Face mask use among vaccinated generally supported

Take note – story published 2 years ago

Despite being a frequent cause of complaint, a poll conducted by the Norstat market research agency for the 'Mēness aptieka' pharmacy chain suggests most people don't have a problem with other people wearing a face mask, even if they have been vaccinated or recovered from Covid-19.

A survey of 1,001 adult Latvian residents conducted at the beginning of October suggests the use of face masks in public places, even by people vaccinated against Covid-19, is not something most people object to.

Asked the question: Do you think that people vaccinated against Covid-19 should also wear face masks in public places in the future? responses were divided into four groups:                            

  • 40% of the population said "Yes"
  • 12% said "Only if they have symptoms"
  • 21% said "If they don't feel safe"
  • 19% said "No"
  • 5% said "No, not even in indoor public places"
  • 3% gave other/no responses

It should be stressed that the responses related to the specific question asked, and were not an opinion about whether masks were a good idea in general. It could also be argued that several of the response options overlap, making it difficult to give a very definite delineation of strength of feeling.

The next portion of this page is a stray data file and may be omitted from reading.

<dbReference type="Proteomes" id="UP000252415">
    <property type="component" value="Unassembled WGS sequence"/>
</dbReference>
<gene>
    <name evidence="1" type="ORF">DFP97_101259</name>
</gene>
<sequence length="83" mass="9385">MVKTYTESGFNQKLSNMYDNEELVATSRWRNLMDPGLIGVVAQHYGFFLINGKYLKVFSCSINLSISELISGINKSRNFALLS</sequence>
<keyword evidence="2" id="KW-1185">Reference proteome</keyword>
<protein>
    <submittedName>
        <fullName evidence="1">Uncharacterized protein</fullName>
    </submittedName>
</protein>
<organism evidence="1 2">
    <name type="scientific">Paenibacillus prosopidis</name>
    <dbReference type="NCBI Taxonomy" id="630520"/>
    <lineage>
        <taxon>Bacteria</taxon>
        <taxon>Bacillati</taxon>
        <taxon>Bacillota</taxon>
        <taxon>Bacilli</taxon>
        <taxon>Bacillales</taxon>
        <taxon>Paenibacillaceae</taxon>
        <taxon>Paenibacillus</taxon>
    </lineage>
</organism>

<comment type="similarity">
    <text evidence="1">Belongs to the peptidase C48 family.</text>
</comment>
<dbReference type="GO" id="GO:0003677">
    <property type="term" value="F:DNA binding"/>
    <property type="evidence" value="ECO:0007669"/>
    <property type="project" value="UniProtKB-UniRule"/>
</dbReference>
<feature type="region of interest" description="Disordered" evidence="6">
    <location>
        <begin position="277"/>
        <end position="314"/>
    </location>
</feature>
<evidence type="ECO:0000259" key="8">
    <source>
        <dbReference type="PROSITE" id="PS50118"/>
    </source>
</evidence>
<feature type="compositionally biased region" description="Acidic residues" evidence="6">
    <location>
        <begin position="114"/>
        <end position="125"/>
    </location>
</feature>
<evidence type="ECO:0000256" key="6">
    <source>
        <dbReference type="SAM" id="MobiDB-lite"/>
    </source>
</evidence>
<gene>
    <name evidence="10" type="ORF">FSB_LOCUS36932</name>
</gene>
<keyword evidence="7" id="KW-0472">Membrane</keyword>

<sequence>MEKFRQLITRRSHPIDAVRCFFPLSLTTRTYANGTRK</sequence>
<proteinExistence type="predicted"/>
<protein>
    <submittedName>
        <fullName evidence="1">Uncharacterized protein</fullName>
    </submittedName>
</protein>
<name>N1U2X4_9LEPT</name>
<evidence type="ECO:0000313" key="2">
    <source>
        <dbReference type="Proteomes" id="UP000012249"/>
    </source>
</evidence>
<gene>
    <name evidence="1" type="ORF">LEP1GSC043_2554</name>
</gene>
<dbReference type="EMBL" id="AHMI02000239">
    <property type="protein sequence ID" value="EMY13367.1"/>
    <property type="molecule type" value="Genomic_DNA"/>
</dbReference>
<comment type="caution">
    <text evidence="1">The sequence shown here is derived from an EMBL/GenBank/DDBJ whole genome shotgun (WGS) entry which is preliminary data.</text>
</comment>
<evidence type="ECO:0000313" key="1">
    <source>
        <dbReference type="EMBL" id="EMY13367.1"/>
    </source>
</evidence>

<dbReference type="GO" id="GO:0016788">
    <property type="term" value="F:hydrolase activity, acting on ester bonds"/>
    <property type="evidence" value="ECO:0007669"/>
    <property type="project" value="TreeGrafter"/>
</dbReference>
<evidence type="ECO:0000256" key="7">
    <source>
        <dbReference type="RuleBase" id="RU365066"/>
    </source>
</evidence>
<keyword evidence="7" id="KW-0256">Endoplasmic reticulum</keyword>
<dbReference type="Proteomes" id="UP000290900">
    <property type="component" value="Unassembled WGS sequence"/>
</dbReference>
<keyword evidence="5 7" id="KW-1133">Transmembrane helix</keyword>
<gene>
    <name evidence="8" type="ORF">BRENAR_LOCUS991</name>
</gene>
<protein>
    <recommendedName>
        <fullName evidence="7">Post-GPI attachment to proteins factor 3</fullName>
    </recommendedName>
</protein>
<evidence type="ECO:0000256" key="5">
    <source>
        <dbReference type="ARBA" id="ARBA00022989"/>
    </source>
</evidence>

Face masks retain the largest drops of aerosol in the breath of an infected person, and studies show that reusable cotton, chiffon, silk masks reduce the chance of passing on infection by 50%, while the effectiveness of medical masks is even higher.

"Our observations show that the majority of the population is aware that protective masks are used to protect their own and others' health to limit the spread of viruses, not for formal compliance," commented Vadims Brižaņs, "Mēness aptieka" pharmacist and online consultation project manager.

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